Armour Belt & Torpedo Bulge- There is a total absence of armour belt and torpedo bulge detail. At this scale, these would be quite noticeable. Tamiya included the armour belts on their other 1/700 British capital ships. Why they chose not to pursue this same feature with Hood is beyond me. Luckily, this can be remedied by carefully applying very thin plastic strip stock, or through creative painting (layering or highlighting/shading).

Portholes/Scuttles- Some of these are missing or are otherwise not precisely positioned. This minor issue can be remedied with a steady hand and a pin vise/drill.

Degaussing Cable & Fairing's - The degaussing cable is under-detailed and in some areas, incorrectly shaped. This is relatively minor, but I recommend removing it and replacing it with aftermarket photo etch or very slim strip styrene. Additionally, it will be necessary to reshape the fairings that pass above the anchor hawse pipes. These were shaped differently on the actual ship. This is a very simple fix. The image to the right illustrates the correct shapes.

Stern Sheer- This is a major issue and one that may prove difficult to remedy. On the Tamiya model, this area is level. On the actual ship however, the stern swept upward as it stretched rearward (a bit like a canoe…though nowhere near as extreme). It is surprising that such a major mistake was made by Tamiya. It may be possible to somehow shim or push it into the correct shape, but take great care to keep the waterline plate flat/level and portholes properly aligned. Click here to see a photo illustrating the stern sheer.

Waterline Plate- This does not mate to the hull very well. This can be remedied by widening the circular slots on the underside of the hull (particularly the two amidships slots). This will allow the pieces to join together easily. Of course, its at this point that the second problem with the base plate becomes apparent- it does not stay flush with the hull all the way around. Fortunately, this can be remedied through the use of putty or plastic strips. Pay particular attention to the very forward point of the plate.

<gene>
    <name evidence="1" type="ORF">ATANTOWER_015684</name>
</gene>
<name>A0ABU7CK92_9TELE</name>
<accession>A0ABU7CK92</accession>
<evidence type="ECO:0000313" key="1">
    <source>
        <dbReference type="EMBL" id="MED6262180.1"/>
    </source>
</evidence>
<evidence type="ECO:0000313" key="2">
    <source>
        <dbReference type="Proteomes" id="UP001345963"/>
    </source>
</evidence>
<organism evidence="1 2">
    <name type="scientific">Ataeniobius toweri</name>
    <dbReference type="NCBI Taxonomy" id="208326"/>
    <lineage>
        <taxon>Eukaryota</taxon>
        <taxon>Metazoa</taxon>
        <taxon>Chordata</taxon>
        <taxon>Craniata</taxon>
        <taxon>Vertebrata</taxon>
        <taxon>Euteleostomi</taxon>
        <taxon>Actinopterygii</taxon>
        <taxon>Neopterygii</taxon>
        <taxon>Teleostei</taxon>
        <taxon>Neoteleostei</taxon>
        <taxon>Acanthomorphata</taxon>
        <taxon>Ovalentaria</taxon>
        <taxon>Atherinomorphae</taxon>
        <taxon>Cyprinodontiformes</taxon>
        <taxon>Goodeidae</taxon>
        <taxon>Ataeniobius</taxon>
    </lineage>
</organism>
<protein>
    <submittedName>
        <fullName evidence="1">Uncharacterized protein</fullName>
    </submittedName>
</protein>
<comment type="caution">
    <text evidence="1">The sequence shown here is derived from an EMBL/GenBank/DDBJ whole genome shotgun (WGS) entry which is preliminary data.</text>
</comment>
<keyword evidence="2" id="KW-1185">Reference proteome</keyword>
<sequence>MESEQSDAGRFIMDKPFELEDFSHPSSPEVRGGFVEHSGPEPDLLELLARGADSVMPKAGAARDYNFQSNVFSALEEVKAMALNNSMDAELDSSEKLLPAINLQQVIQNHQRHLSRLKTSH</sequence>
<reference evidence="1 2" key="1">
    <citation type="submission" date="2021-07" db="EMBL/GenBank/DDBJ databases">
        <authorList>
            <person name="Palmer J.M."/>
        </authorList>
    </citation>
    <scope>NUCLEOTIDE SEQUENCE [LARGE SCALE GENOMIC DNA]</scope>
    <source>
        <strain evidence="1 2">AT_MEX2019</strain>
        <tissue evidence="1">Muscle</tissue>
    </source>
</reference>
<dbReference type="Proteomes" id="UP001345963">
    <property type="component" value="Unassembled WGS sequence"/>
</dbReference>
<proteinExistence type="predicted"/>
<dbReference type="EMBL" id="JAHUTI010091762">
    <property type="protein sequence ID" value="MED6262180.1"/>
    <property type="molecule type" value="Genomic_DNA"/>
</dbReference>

Decks
Hoods paravane houses, 1941Forecastle (Focsle) - The focsle deck comes in two sections. The first is a small deck insert (part A9) that is placed in the hull at the very forward end. The second is actually moulded into the hull itself. The hull portion begins with the second breakwater at "B" barbette. Most of the hatches and equipment are laid out roughly in the proper positions. There are some slight variations from the actual ship. My only suggestion here would be to drill out the deck hawse pipes and connect them to the hawse pipes in the side of the hull. It would also be good to remove the moulded on anchor cables/chains and replace them with photo etch

Enclosed focsle deck correctionsShelter Deck- This piece (part A43) is largely accurate. The hatches, vents and various lockers are laid out roughly in the proper locations. Unfortunately, there are a few that are oriented the wrong way, or are not in precise positions. Many items are also too basic in shape or otherwise slightly out of scale. This is understandable however due to the scale and moulding limitations. Most lockers are accounted for (I can recall at least one large ready use locker that is missing on the port side just forward of the Admiral’s Barge). As with the focsle, many details are a bit oversized, but again, this is due to the scale and moulding limitations. The only major error on this part is the shape of the splinter shield surrounding the very rear/centerline twin 4” gun emplacement. We'll go into this in more detail in the Amidships/Aft Structures section below.